According to CDC, the health of humans is profoundly affected by climate change and other natural and anthropogenic health stressors. Some already-present health risks will worsen, while new ones will emerge.
Lung cancer is the leading cause of cancer deaths in the United States (US), accounting for 21.4% of all cancer deaths nationwide. And while smoking/tobacco use is the main risk factor for lung cancer (accounting for 60% to 90% of cases), many people who have never smoked are still diagnosed with lung cancer.
Exposure to radon—a radioactive gas—is an established risk factor for lung cancer, accounting for up to 15% of cases. Alarmingly, radon is present in residential environments in the US. Prior studies confirmed that even lower-level residential radon exposure contributes to lung cancer risk, and children who are exposed have two times the risk of developing lung cancer compared to adults with equivalent levels of exposure. Rates of non-smoking associated lung cancer have almost doubled in recent years (increasing from 8% in 1990-1995 to 15% in 2011-2013), highlighting the urgent need to better characterize the impact of radon exposure on lung cancer risk.
Young scientists at the Global Health Institute of Duke University initiated a project to examine the link between radon exposure and lung cancer in North Carolinians (NC). Through the lenses of climate change and the social determinants of health, they will be quantifying radon exposure and investigating the relationship between exposure and lung cancer risk (SDOH; eg., education, residential segregation, access to care, racial disparities in outcomes).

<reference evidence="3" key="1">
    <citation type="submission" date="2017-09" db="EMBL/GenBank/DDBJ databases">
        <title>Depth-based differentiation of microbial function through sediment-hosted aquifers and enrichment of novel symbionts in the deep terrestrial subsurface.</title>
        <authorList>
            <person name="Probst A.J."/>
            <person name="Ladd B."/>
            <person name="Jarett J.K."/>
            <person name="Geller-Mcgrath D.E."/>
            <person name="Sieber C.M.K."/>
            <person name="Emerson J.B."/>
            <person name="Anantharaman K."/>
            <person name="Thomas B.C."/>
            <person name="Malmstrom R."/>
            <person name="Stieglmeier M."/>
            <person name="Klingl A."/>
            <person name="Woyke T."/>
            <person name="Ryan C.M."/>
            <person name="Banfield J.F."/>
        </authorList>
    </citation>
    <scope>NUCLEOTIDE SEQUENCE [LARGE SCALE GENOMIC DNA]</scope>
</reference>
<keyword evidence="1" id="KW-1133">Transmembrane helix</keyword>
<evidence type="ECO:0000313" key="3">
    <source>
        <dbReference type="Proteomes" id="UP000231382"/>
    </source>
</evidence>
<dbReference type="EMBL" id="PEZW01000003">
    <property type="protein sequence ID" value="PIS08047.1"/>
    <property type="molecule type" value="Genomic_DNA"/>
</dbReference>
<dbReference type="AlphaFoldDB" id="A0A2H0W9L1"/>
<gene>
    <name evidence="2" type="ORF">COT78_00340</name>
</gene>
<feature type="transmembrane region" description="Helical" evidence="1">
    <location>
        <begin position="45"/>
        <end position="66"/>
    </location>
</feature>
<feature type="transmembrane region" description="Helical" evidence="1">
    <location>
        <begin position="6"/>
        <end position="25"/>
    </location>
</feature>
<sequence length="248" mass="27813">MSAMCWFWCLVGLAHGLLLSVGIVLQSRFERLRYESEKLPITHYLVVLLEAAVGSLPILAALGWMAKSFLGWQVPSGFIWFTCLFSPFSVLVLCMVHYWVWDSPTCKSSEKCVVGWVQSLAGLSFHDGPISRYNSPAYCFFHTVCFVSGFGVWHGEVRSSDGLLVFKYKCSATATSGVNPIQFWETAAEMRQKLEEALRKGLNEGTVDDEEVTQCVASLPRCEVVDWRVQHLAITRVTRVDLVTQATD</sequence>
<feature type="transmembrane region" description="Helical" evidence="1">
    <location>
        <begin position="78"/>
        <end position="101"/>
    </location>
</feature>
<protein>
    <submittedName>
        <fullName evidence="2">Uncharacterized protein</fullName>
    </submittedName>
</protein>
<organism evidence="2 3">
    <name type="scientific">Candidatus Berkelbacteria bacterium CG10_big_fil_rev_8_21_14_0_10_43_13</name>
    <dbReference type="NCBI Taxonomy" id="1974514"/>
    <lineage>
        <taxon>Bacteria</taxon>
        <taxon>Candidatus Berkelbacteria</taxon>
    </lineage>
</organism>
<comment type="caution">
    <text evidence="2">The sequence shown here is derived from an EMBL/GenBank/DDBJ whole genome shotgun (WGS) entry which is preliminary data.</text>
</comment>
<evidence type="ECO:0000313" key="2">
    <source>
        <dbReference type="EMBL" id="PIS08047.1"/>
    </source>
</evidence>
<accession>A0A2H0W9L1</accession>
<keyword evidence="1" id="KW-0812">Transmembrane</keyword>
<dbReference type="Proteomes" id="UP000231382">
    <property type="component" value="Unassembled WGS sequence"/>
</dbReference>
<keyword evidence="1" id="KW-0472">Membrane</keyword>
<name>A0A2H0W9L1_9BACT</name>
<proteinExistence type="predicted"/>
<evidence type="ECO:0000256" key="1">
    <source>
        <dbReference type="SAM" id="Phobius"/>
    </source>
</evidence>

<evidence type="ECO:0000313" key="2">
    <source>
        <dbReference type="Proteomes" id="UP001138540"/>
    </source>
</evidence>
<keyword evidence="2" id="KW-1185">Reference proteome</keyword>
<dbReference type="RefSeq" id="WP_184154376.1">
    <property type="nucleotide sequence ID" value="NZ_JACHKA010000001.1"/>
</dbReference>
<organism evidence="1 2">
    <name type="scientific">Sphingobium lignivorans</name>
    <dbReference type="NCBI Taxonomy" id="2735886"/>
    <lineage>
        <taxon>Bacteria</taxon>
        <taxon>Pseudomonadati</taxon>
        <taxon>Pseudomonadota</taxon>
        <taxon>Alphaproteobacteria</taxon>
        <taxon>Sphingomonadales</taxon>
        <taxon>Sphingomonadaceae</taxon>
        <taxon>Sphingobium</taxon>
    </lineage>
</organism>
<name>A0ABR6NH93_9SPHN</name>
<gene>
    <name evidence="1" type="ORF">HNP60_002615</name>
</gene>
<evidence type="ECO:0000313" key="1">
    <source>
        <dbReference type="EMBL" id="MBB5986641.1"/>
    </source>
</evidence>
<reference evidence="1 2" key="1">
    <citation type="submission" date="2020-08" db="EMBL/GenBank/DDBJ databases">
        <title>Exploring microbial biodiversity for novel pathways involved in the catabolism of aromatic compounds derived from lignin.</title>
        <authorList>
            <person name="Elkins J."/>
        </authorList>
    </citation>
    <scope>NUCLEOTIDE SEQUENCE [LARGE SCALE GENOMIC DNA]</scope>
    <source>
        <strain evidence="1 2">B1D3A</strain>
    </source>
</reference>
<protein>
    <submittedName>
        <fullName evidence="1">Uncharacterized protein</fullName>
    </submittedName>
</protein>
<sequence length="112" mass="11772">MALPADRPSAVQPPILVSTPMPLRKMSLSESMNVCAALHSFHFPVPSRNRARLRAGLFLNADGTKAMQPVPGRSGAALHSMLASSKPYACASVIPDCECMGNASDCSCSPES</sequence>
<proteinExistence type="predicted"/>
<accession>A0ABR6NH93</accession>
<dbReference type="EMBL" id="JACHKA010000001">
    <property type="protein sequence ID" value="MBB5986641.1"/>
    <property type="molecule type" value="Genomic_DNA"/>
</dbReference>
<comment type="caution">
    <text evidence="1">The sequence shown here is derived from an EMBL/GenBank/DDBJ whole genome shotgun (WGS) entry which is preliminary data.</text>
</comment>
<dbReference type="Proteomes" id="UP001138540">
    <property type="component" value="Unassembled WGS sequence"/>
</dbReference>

This study is crucial considering that rising temperatures encourage the transmission of radon from the soil to indoor environments, and there are well-established disparities in lung cancer outcomes nationally and NC associated with SDOH and race.
“Our research will answer two major questions.” Introduced Zhenchun Yang, DGHI researcher and key member of this project, “How much of an effect climate change will have on radon exposure in North Carolina, both as a whole and in terms of race and state of health? What are the effects of radon exposure on lung cancer for Tar Heels, presently and into the year 2050? We hope to inform the public health strategy to take solid measures to mitigate the radon risk.”
This research was the recipient of a $200,000 grant from Duke’s Young Scientist Support Program. In total, Duke University has awarded $1 million to support young scientists at the university to independently lead and conduct scientific research.
Dr. Zhenchun Yang, the key leader of this program, received his Ph.D. from Imperial College in the UK before moving to Durham, North Carolina, to continue his research in the field of environmental health and air pollution monitoring and modeling. With an unbridled passion for demystifying the intricacies of measuring environmental exposure stems from his vision of a pollution-free world, and a desire to aid global efforts to reduce the increasing toll of pollution on public health, he is committed to developing more effective means of countering air pollution and taming the rapidly-advancing climate change.
Dr. Yang is committed to discovering the links between real-world exposure indicators and health outcomes and imparts that innovative solutions can be found to challenges in urban environments, including but not limited to air pollution, loss of greenness, and excessive night light exposure.
More information about Dr. Zhenchun Yang is available on his official website.
Company Name: Zhenchun Yang
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Country: United States